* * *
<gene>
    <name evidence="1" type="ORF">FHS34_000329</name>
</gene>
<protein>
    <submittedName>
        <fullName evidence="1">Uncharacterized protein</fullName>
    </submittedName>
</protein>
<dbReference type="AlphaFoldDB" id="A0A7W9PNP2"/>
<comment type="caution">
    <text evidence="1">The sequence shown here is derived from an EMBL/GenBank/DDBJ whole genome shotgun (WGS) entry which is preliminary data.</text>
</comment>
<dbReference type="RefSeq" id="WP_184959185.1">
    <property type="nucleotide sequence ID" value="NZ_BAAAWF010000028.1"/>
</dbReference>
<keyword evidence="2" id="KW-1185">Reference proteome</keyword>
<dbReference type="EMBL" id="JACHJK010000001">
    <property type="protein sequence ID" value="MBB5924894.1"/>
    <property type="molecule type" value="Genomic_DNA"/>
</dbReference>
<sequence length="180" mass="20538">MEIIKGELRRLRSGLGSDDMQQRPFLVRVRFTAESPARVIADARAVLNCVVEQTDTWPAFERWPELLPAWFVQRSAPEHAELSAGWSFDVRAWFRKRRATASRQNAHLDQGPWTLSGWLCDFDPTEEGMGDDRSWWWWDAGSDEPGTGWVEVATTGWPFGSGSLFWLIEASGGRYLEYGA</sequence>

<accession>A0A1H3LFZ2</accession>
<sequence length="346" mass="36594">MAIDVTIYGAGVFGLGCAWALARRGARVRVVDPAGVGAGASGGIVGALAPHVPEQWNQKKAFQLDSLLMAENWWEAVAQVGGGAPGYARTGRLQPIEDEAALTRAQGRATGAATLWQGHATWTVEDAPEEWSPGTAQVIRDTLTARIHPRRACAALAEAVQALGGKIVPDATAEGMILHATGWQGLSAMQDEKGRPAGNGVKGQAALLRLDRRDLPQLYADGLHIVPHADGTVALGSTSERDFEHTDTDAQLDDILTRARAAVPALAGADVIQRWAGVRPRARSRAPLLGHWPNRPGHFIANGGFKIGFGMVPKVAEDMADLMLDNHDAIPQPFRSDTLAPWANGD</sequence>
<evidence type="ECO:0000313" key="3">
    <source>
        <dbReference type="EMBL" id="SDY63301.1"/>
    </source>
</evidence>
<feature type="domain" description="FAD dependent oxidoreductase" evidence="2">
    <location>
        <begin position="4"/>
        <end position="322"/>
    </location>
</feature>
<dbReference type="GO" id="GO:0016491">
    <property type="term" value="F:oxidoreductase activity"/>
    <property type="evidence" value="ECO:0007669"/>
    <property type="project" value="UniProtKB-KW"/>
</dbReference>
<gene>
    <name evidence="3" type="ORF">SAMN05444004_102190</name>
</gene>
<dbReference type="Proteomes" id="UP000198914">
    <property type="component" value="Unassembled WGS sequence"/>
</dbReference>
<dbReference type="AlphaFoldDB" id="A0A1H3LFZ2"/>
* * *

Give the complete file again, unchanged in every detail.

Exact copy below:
<gene>
    <name evidence="1" type="ORF">FHS34_000329</name>
</gene>
<protein>
    <submittedName>
        <fullName evidence="1">Uncharacterized protein</fullName>
    </submittedName>
</protein>
<dbReference type="AlphaFoldDB" id="A0A7W9PNP2"/>
<comment type="caution">
    <text evidence="1">The sequence shown here is derived from an EMBL/GenBank/DDBJ whole genome shotgun (WGS) entry which is preliminary data.</text>
</comment>
<dbReference type="RefSeq" id="WP_184959185.1">
    <property type="nucleotide sequence ID" value="NZ_BAAAWF010000028.1"/>
</dbReference>
<keyword evidence="2" id="KW-1185">Reference proteome</keyword>
<dbReference type="EMBL" id="JACHJK010000001">
    <property type="protein sequence ID" value="MBB5924894.1"/>
    <property type="molecule type" value="Genomic_DNA"/>
</dbReference>
<sequence length="180" mass="20538">MEIIKGELRRLRSGLGSDDMQQRPFLVRVRFTAESPARVIADARAVLNCVVEQTDTWPAFERWPELLPAWFVQRSAPEHAELSAGWSFDVRAWFRKRRATASRQNAHLDQGPWTLSGWLCDFDPTEEGMGDDRSWWWWDAGSDEPGTGWVEVATTGWPFGSGSLFWLIEASGGRYLEYGA</sequence>

<accession>A0A1H3LFZ2</accession>
<sequence length="346" mass="36594">MAIDVTIYGAGVFGLGCAWALARRGARVRVVDPAGVGAGASGGIVGALAPHVPEQWNQKKAFQLDSLLMAENWWEAVAQVGGGAPGYARTGRLQPIEDEAALTRAQGRATGAATLWQGHATWTVEDAPEEWSPGTAQVIRDTLTARIHPRRACAALAEAVQALGGKIVPDATAEGMILHATGWQGLSAMQDEKGRPAGNGVKGQAALLRLDRRDLPQLYADGLHIVPHADGTVALGSTSERDFEHTDTDAQLDDILTRARAAVPALAGADVIQRWAGVRPRARSRAPLLGHWPNRPGHFIANGGFKIGFGMVPKVAEDMADLMLDNHDAIPQPFRSDTLAPWANGD</sequence>
<evidence type="ECO:0000313" key="3">
    <source>
        <dbReference type="EMBL" id="SDY63301.1"/>
    </source>
</evidence>
<feature type="domain" description="FAD dependent oxidoreductase" evidence="2">
    <location>
        <begin position="4"/>
        <end position="322"/>
    </location>
</feature>
<dbReference type="GO" id="GO:0016491">
    <property type="term" value="F:oxidoreductase activity"/>
    <property type="evidence" value="ECO:0007669"/>
    <property type="project" value="UniProtKB-KW"/>
</dbReference>
<gene>
    <name evidence="3" type="ORF">SAMN05444004_102190</name>
</gene>
<dbReference type="Proteomes" id="UP000198914">
    <property type="component" value="Unassembled WGS sequence"/>
</dbReference>
<dbReference type="AlphaFoldDB" id="A0A1H3LFZ2"/>